Subjectivity Vs. Objectivity (4/27)

So this week we spent a good half hour discussing the quality or “goodness” of wine and drinks and food in general, and whether similar foods are actually perceivably different or the differences we attribute to them are merely cultural placebo effects, or even just lies.

The way that wine is perceived today really is, at least in my perception and opinion, quite esoteric. For example, I often wonder if an expensive bottle of wine from Spain is really that different from an expensive bottle of wine from France or Italy. I have never tasted wine, and I don’t think I will until I’m at least 21, but to be honest, I think the difference, if there is one, will be about as big as the difference between the wine from the grapes grown on the south side of the mountain we were talking about and the wine from the grapes grown on the north side. It’s the same with a lot of foods. Take caviar (caviar from salmon in Alaska and Russia is perceived as better than caviar from salmon anywhere else, not even to speak of sturgeon caviar). Also, lobster. We talked about this in class. Maine lobster is (perceived to be) better than any other lobster, even if it was caught in Newfoundland or off the coast of Virginia. Is there really a difference that is detectable by human senses? Maybe a miniscule one.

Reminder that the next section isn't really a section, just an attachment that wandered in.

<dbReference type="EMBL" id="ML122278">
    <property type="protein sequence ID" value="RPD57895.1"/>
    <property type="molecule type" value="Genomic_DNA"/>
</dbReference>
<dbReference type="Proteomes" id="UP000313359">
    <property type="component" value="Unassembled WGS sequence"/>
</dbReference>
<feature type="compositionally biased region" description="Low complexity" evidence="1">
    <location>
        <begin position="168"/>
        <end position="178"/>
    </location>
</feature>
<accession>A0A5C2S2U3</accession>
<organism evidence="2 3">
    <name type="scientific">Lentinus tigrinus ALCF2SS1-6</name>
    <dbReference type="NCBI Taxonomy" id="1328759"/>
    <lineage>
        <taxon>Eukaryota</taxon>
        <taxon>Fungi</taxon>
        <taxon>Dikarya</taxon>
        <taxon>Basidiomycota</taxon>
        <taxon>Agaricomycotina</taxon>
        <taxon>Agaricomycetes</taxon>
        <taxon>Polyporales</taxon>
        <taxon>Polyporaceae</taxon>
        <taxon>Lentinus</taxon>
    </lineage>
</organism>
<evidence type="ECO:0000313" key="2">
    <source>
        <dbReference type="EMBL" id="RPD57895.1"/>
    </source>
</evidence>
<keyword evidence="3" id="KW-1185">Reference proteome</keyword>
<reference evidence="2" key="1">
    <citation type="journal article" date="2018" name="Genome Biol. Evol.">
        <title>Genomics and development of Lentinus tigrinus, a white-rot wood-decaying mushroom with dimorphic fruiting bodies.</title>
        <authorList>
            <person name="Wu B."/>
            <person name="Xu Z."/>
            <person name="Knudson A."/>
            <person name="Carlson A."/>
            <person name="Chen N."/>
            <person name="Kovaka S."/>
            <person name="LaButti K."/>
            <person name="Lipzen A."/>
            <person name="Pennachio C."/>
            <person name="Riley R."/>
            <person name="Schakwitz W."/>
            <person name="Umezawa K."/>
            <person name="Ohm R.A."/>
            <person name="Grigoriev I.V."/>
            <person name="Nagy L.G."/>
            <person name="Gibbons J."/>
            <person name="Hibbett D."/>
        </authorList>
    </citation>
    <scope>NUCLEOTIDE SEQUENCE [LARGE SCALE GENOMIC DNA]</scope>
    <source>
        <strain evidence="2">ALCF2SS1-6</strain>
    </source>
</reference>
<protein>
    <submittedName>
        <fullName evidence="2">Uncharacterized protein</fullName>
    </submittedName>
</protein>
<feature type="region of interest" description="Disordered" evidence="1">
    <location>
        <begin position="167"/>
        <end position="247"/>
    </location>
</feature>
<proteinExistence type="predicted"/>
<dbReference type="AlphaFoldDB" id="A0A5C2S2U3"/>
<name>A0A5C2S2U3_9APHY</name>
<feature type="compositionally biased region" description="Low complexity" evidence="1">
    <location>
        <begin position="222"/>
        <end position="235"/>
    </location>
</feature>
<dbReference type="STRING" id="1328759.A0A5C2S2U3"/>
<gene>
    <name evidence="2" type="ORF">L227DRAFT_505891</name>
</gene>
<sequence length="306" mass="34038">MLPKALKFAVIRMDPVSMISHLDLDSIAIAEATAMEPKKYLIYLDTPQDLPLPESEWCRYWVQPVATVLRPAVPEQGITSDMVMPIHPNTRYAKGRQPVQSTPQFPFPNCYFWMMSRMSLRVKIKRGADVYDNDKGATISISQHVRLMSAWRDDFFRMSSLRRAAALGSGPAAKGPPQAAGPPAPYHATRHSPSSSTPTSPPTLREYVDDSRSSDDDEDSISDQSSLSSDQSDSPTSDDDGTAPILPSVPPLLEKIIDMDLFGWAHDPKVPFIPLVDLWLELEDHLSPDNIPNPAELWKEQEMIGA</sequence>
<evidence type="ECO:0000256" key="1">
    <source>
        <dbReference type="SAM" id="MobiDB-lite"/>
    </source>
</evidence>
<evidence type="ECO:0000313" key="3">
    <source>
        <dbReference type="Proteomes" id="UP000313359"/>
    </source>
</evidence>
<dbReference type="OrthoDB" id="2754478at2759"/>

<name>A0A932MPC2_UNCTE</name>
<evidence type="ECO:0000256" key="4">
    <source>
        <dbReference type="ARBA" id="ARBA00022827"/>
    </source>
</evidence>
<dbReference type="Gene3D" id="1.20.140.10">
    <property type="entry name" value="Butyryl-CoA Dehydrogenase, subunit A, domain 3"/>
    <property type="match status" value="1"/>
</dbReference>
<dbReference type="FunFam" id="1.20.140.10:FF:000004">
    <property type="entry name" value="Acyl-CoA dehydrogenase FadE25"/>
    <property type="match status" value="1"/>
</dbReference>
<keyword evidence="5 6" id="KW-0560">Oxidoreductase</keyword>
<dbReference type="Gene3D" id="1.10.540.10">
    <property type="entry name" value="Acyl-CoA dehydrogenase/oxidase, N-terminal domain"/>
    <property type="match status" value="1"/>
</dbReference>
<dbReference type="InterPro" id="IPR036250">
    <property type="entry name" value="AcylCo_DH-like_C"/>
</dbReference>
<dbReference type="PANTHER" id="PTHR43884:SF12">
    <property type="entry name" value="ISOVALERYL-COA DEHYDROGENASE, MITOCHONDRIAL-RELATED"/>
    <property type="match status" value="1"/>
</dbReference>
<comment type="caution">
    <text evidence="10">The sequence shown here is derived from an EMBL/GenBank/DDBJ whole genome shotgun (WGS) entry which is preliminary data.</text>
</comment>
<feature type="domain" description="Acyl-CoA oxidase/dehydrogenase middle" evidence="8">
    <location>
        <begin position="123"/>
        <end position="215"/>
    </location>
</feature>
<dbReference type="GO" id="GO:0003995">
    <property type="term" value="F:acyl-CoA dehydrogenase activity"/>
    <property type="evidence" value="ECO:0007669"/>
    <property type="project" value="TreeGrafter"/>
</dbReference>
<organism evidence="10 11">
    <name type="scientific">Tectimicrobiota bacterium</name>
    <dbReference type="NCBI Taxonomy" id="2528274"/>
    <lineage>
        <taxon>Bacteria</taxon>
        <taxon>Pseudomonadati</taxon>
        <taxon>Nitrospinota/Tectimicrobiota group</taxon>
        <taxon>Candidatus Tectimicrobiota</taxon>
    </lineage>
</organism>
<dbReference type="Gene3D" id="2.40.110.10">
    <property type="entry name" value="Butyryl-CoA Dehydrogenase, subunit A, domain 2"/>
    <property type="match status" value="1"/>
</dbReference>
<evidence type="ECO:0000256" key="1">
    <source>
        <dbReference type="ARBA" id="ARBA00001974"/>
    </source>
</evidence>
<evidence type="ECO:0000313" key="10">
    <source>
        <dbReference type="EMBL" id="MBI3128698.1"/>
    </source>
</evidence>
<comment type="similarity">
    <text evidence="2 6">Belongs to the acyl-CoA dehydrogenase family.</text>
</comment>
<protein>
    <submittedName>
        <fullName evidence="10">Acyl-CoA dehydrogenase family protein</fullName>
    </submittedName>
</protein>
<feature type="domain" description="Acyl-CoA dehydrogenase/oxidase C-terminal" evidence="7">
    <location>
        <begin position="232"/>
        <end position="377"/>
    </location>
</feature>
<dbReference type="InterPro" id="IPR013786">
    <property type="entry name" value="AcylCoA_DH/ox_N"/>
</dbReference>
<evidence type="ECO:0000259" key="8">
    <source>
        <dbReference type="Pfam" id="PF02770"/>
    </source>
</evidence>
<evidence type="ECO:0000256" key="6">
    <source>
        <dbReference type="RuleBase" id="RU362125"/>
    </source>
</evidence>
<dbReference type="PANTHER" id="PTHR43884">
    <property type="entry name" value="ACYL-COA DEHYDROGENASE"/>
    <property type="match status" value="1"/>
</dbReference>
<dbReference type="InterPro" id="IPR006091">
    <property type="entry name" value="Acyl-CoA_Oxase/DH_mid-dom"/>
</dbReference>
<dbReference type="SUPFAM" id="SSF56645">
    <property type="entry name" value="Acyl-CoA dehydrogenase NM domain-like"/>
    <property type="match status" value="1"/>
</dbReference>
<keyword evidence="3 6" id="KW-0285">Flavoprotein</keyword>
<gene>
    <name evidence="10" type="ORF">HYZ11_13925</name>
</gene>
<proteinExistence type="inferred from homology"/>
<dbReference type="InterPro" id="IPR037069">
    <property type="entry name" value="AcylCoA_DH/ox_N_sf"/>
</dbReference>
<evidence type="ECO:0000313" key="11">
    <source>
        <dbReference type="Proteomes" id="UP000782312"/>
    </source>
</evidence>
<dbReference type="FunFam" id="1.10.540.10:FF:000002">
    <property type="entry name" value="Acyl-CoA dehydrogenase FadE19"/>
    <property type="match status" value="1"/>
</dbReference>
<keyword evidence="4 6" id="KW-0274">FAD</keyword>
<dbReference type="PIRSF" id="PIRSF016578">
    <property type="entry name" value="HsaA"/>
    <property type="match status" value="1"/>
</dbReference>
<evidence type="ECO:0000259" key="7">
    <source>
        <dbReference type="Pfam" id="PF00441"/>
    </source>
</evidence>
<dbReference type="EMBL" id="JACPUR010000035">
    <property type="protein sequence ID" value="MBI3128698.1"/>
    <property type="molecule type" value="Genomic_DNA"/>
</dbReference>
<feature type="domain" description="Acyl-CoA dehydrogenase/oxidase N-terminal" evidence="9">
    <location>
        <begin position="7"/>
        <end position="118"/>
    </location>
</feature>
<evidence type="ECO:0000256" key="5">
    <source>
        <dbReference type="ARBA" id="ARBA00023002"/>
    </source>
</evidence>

But so what? What’s wrong with the cultural perception that food (and other products and even people for that matter) that is essentially the same is better when it comes from one place rather than another? I believe that many of these things (lobster and blueberries happen to be the staples here) give a place its character. Maine wouldn’t be Maine without its lobsters, and my home in the western mountains wouldn’t be… complete without the weekly wild blueberry harvesting trips in the summer. Is the pizza in one town better than that in another town 10 miles away? Probably not, but I will never in my right mind buy pizza from that other place, because I am loyal to my own community. It’s things like these, the food and the culture that give people pride in saying “I’m from Maine”, or Massachusetts, or France, or Australia, or Russia, or Nepal, or wherever. I think the world would be a bit more dull if everything was looked at and judged by the number of calories it has, or its chemical composition.

Next time I go home, I will make a special trip to Portland to buy a few pounds of Maine lobster, because even though it may not be any different from the lobster caught a few hundred miles from here, it embodies the personality of where and how I live.

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